Tent City advocates head to court
Advocates for former tent city residents are in BC Supreme Court today (Friday) arguing for tenant rights.
The former homeless were moved into a building at 844 Johnson Street by BC Housing after tent city closed down outside the provincial courthouse in Victoria.
But the Vancouver-based non-profit running the building has moved to clamp down on drugs and other issues by imposing rules that ban visitors, and more.
The Portland Hotel Society maintains residents don't have rights under the tenancy act because the building is a "housing based health facility".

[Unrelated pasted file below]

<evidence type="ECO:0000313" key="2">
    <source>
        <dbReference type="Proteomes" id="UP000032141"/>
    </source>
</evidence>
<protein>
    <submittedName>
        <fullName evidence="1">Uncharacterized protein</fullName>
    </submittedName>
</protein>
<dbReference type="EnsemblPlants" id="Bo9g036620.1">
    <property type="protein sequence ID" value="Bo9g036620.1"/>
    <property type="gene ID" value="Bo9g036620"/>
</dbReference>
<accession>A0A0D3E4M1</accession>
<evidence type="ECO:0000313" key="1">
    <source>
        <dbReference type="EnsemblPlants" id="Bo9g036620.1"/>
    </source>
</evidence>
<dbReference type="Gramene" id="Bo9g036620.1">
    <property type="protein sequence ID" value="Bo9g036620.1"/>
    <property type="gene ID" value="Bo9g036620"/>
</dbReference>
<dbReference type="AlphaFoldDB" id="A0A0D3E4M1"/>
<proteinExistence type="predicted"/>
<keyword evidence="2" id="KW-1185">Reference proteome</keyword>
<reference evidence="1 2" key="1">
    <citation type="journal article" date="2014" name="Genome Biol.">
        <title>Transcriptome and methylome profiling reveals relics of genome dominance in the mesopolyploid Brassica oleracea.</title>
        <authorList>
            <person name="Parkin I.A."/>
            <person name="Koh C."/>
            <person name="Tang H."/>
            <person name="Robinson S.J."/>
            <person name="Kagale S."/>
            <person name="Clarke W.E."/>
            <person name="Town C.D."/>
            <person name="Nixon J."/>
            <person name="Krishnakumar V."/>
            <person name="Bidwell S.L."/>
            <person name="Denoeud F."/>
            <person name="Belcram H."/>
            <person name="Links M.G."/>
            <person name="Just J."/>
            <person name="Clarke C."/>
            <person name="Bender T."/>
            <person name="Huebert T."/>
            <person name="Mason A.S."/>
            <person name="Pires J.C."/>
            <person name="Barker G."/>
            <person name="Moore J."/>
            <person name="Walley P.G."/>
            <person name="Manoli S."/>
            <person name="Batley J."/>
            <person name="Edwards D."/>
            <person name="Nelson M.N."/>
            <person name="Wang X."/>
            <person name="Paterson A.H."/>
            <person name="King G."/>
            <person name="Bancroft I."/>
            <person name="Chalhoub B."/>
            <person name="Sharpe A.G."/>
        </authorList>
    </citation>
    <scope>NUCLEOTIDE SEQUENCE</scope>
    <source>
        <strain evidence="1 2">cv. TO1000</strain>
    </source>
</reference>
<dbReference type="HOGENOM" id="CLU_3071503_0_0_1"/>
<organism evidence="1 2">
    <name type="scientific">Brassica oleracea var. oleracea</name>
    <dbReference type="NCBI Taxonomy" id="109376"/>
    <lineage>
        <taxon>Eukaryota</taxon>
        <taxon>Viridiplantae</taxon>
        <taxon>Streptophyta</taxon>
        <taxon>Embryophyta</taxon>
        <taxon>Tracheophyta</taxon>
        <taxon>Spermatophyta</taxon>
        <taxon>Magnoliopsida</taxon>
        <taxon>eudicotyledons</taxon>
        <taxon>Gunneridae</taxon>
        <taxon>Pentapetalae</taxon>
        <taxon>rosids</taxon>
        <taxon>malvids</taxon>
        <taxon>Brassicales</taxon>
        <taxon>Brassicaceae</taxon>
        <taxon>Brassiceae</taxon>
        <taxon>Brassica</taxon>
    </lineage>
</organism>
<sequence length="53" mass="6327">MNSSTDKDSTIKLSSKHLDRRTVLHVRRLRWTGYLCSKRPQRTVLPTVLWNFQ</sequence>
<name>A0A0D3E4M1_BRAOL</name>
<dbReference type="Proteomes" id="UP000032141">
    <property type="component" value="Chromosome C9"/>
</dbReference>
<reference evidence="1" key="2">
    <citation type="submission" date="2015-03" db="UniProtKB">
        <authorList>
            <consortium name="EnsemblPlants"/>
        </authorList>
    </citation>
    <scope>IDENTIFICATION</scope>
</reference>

But Douglas King with Together Against Poverty Society (TAPS) says imposing blanket restrictions is simply wrong:
" Right. This isn't the first time this has come up in social housing. You know, we've seen buildings put blanket prohibitions on guests saying that a guest can't stay overnight, no guests can come in without identification -- which for a lot of people in the low income community is not an easy thing to adhere to. And it really punishes everybody in the building, even if it's just one or two people that are causing a problem."
King says advocates aren't saying PHS can't restrict privileges at all, but they need to do it on a person-by-person basis.
The Judge is expected to reserve decision until a later date.